Work orders are the driving force behind any organization’s asset management apparatus. Whenever a person or entity submits a service request, the maintenance team that receives it must create a formal paper and/or digital document that includes all the details of maintenance tasks and outlines a process for completing the tasks. That document is called a work order.

The primary purpose of a work order is to keep everyone within the maintenance operation abreast of the workflow, which ultimately helps the organization organize, communicate and track maintenance work more efficiently.

Managing the work order process

The work order management process describes how a work order will move through the maintenance process, starting with maintenance task identification and wrapping up with post-completion analysis.

Phase 1: Task identification

In the first phase of the process, a person or organization identifies the tasks that the maintenance staff needs to complete. The tasks will also help the recipient determine whether the maintenance tasks qualify as planned maintenance (wherein the jobs will be easily identifiable ahead of time) or unplanned maintenance (where the scope and specifics of the job will require an initial assessment).  

Phase 2: Work request submission

Once the initiating party identifies the maintenance issues, they should lay out the details in a maintenance request form and submit it to maintenance for review and approval. Work requests can arise from any number of circumstances—from tenant requests to preventative maintenance audits.  

Phase 3: Work request evaluation

The maintenance department (or maintenance team) is responsible for evaluating work requests once they are submitted. Ideally, the department will review the details of the work request to determine the feasibility of the work and then determine personnel and resource needs. If approved, the work order request is converted to a work order.

Phase 4: Work order creation

Once the maintenance team or supervisor approves the work request and allocates the materials, equipment and staff they need to complete the jobs, they will create a new work order. The work order should include all the necessary details of the job, as well as the company contact information and an indication of the priority level and completion date. To streamline this process, organizations can standardize the work order format using a template.

In this stage, maintenance will also identify which type of work order they will need. If, for instance, a company relies on a proactive maintenance approach to anticipate and reduce equipment downtime, they will likely utilize a preventative maintenance work order. On the other hand, if a piece of equipment has already failed or the organization uses a more reactive maintenance program, the maintenance team will probably create a corrective maintenance work order or an emergency work order.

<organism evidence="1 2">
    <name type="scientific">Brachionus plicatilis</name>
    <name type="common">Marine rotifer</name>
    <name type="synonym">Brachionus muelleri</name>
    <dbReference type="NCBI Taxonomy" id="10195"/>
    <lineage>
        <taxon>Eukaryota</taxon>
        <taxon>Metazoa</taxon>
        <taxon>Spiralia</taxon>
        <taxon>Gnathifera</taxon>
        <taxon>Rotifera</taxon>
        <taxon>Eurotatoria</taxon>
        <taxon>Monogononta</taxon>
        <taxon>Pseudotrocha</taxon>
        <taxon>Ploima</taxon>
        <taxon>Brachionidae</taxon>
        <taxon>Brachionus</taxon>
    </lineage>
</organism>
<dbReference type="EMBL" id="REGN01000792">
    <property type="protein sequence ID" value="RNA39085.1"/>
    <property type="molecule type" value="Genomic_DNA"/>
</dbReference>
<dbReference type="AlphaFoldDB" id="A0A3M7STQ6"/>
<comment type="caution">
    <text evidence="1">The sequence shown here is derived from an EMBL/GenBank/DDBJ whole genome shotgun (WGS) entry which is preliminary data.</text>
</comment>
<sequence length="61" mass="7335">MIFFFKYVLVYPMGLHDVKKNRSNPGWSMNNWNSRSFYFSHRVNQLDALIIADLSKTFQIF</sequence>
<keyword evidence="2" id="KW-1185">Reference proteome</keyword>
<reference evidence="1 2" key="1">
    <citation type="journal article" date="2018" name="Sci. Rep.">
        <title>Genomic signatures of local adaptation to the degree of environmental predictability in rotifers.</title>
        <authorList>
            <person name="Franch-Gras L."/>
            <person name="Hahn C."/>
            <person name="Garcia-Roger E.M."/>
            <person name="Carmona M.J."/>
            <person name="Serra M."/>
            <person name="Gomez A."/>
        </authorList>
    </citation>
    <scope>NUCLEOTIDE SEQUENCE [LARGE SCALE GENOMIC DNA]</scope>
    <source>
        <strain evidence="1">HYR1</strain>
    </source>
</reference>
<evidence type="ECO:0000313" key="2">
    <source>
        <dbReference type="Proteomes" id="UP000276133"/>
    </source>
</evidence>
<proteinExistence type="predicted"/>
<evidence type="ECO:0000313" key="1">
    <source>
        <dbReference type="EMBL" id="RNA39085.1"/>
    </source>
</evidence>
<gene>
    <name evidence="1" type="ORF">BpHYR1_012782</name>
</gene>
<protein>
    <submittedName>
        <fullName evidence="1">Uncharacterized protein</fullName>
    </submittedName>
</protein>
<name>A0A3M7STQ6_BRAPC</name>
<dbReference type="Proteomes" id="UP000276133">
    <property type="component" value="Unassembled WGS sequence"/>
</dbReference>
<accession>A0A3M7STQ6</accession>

Phase 5: Work order distribution and completion

At this point, the team/supervisor will assign the necessary maintenance activities to a qualified maintenance technician who will complete the checklist of tasks on the proposed timeline. If the organization uses computerized maintenance management system (CMMS) software, the job will be automatically assigned to a technician.

Phase 6: Work order documentation and closure

Maintenance technicians are responsible for documenting and closing a work order once they complete all the assigned tasks. Technicians will need to indicate the time spent on each task, list any materials/equipment they used, provide images of their work and include notes and observations about the job. A manager may or may not need to sign off on the completed work order and provide guidance about next steps and follow-ups before moving on to the final phase.

Phase 7. Work order review/analysis

Reviewing closed work orders can provide valuable insights about maintenance operations, so organizations should try to review closed work orders as frequently as possible. Analyzing closed work orders can really help organizations identify opportunities for improvement in the work order process. Post-completion analysis also helps team members identify any tasks they missed or need to revisit.

Optimizing your work order management process

As an organization grows, it can become untenable to rely on paper work order management systems (or even Excel spreadsheets) to manage ever-evolving data needs. Larger organizations and those with more complex needs should consider investing in computerized maintenance management system (CMMS) software, a type of work order management software.